In the Feb. 24, 1962, issue of America, the editors commended the “happy signs of a new and progressive press policy in Rome,” and argued that “a liberalized press policy at the Vatican Council” would be good news for Catholic and secular press alike.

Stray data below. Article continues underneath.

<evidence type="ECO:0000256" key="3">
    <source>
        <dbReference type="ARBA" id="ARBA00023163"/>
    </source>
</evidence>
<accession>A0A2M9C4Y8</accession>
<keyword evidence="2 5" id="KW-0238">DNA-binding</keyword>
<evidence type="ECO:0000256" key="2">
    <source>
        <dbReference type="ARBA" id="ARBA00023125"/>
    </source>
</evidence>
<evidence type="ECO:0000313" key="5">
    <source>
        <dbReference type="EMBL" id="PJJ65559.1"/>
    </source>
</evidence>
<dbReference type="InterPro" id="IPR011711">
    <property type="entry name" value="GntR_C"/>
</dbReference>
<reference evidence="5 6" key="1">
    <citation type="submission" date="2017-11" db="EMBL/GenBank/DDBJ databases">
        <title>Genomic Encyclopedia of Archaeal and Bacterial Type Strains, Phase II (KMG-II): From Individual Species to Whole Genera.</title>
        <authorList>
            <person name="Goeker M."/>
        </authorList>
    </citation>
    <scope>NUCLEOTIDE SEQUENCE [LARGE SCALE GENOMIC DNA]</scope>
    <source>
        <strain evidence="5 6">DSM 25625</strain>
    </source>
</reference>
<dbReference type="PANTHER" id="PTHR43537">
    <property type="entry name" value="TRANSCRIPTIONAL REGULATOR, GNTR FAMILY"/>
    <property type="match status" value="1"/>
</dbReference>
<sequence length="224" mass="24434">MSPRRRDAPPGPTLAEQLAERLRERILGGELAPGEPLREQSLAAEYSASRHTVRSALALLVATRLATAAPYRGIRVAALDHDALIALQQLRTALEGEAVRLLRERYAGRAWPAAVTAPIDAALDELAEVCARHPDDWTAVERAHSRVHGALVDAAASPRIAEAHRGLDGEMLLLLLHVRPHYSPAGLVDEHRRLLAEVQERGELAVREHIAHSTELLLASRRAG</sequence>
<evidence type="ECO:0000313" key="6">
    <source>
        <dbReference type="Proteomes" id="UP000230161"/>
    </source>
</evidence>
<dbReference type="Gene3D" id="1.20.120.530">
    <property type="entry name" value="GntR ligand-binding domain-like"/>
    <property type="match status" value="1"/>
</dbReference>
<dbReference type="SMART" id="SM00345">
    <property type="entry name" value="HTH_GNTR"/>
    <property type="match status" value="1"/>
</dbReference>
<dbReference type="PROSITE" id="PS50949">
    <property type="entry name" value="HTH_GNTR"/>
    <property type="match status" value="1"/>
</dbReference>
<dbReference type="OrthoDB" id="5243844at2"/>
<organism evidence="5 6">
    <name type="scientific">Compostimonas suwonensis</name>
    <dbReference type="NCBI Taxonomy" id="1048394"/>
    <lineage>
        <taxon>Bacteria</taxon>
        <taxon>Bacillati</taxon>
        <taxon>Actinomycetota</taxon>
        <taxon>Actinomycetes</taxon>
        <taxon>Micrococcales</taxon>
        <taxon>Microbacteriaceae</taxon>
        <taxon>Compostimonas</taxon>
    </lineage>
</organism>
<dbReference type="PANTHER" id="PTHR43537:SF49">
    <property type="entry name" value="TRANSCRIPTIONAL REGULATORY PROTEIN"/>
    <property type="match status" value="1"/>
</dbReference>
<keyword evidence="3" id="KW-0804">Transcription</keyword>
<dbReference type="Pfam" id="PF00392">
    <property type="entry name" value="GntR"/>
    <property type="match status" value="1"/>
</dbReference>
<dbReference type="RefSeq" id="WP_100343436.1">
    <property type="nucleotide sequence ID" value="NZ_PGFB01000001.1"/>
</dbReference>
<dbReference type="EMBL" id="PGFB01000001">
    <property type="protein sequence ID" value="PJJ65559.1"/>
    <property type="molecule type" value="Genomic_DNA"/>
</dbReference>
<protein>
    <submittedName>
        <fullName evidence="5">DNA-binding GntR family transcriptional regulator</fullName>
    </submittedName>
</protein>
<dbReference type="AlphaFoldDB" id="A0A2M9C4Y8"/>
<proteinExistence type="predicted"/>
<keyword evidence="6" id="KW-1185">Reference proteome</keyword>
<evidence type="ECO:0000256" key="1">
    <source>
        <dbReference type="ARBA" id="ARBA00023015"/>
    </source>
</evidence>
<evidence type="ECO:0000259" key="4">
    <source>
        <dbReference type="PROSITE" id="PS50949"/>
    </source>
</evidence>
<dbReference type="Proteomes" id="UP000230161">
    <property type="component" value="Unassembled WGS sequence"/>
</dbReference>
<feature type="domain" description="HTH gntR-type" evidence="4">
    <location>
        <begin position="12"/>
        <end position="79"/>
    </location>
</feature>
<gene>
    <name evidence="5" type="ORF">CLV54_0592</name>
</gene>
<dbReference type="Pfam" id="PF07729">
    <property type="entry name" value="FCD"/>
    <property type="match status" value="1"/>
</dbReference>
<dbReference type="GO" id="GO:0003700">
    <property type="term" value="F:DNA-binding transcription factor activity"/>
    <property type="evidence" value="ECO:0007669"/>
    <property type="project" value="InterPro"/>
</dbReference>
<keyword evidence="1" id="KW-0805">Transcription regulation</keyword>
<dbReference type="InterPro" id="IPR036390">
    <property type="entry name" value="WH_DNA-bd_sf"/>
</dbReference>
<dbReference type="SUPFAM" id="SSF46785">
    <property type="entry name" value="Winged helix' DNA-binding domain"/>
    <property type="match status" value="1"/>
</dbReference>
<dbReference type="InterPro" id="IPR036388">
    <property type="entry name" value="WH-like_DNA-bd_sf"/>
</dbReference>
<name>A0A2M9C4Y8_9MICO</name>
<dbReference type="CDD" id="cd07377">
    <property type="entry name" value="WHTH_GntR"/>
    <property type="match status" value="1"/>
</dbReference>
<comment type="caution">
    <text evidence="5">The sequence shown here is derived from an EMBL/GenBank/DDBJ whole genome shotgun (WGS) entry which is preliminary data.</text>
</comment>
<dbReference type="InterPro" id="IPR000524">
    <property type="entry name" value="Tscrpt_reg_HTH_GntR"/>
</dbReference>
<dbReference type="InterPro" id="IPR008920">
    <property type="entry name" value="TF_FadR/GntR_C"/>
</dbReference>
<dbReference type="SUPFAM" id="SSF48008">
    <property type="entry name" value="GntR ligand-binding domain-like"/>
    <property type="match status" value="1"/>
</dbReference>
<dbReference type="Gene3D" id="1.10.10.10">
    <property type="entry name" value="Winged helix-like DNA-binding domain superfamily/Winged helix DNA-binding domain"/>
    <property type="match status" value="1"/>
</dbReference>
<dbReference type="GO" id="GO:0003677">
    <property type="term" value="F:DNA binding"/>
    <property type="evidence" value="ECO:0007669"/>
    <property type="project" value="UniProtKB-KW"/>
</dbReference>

Attentive readers of the diocesan newspapers will have noticed, in the past month or more, a perceptible improvement in both the quality and quantity of news about the Vatican Council. During January, particularly, when the Central Preparatory Commission was receiving reports, authorized stories succeeded each other in unprecedented abundance. If the releases dealt primarily with the agenda and gave no hint of the decisions reached, they were at least fairly detailed and certainly official. It is a pleasure to acknowledge—and since February is Catholic Press Month, it is appropriate to record—these happy signs of a new and progressive press policy in Rome. When the Fathers of the council meet on October 11, the newly functioning press officers will have made their shakedown cruise. The Church, the council and world opinion, we are convinced, will profit greatly if the new policy fulfills the hopes that have been placed in it. Continue reading